At first, Henry and Caroline try to introduce Laura to respectable, unmarried men in the hope that she might find a suitable husband – but Laura is having none of this, and she discourages any further matchmaking efforts with her somewhat eccentric remarks.

One by one, the years pass by, and before she knows it, Laura finds herself in her late forties, still unmarried and living a dull, unfulfilling life in London. By now, we are in the 1920s where it is becoming a little easier for women to branch out and gain some independence for themselves. There are signs that Laura is feeling somewhat restless and frustrated with her life, longing as she does to reconnect with the countryside in some way.

Then, one day while out shopping in the city, Laura experiences a sort of epiphany in the midst of a flower shop. Surrounded by flora and country produce, she imagines herself in an orchard, communing with nature in all its glory.

She forgot that she was in London, she forgot the whole of her London life. She seemed to be standing alone in a darkening orchard, her feet in the grass, her arms stretched up to the pattern of leaves and fruit, her fingers seeking the rounded ovals of the fruit among the pointed ovals of the leaves. The air about her was cool and moist. There was no sound, for the birds had left off singing and the owls had not yet begun to hoot. (p. 80)

As a result of this experience, Laura decides that she is going to move to Great Mop, a tiny village in the midst of Buckinghamshire, where she intends to live modestly on her own. As Laura surveys her family at dinner that evening, it is as if she has awoken from a dream; now she can see how devoid of excitement their regimented lives appear to be.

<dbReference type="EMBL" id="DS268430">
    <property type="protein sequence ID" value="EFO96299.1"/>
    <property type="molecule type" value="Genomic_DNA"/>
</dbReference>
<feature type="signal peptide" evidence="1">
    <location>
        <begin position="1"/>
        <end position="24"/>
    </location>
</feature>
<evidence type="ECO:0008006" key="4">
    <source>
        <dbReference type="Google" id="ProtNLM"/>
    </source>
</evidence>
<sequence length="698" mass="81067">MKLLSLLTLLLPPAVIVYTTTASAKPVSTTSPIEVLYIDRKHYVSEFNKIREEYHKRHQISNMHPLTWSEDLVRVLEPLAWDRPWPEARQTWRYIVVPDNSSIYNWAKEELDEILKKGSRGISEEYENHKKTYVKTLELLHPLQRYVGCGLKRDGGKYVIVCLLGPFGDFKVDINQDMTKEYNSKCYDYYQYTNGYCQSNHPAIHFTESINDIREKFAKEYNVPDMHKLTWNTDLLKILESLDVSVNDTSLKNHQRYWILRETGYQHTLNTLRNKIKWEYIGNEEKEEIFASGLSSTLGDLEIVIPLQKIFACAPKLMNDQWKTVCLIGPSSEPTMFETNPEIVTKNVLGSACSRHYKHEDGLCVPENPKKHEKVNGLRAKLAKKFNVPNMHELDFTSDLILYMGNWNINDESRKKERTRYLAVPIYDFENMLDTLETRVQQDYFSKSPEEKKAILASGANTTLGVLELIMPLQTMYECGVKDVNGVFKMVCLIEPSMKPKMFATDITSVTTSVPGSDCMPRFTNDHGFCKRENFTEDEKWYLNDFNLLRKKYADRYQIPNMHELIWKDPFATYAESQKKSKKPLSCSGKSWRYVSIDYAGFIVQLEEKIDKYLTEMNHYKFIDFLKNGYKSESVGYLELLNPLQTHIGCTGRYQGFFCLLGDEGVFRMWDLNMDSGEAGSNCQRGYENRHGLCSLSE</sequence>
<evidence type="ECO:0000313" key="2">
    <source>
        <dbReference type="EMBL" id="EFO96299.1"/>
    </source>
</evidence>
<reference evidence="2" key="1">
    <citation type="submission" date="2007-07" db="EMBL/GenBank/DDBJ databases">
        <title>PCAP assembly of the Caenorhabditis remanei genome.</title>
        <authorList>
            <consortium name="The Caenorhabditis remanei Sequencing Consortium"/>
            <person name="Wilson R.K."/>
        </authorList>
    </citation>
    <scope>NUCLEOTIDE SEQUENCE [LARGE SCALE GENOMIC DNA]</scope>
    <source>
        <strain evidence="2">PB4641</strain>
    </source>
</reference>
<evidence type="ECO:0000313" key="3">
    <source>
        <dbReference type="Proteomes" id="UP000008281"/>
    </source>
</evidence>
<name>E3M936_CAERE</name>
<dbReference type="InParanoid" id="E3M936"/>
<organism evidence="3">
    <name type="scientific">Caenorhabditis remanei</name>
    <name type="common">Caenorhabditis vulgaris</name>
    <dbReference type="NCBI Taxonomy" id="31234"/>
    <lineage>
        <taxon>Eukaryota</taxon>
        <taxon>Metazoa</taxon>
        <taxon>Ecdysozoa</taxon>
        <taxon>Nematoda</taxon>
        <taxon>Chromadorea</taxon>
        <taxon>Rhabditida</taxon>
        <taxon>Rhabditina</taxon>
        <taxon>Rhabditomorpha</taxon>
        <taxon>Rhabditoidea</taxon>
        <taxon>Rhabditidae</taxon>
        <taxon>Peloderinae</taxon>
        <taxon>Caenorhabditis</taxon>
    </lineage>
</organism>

During dinner Laura looked at her relations. She felt as though she had awoken, unchanged, from a twenty-years slumber, to find them almost unrecognizable. She surveyed them, one after the other. Even Henry and Caroline, whom she saw every day, were half hidden under their accumulations—accumulations of prosperity, authority, daily experience. They were carpeted with experience. No new event could set jarring feet on them but they would absorb and muffle the impact. (p. 84)

At first, Laura’s family think her quite mad for wanting to go and live in the country. Henry, in particular, is both astonished and upset by his sister’s outburst, fearing that he and Caroline have failed in their duty to make her feel welcome and part of the household. Nevertheless, Laura is determined to go in spite of the moral and financial pressures Henry tries to bring into play. Not only has Henry taken Laura’s goodwill for granted for so many years, but he has also managed to be careless with her capital, effectively reducing her inheritance by half.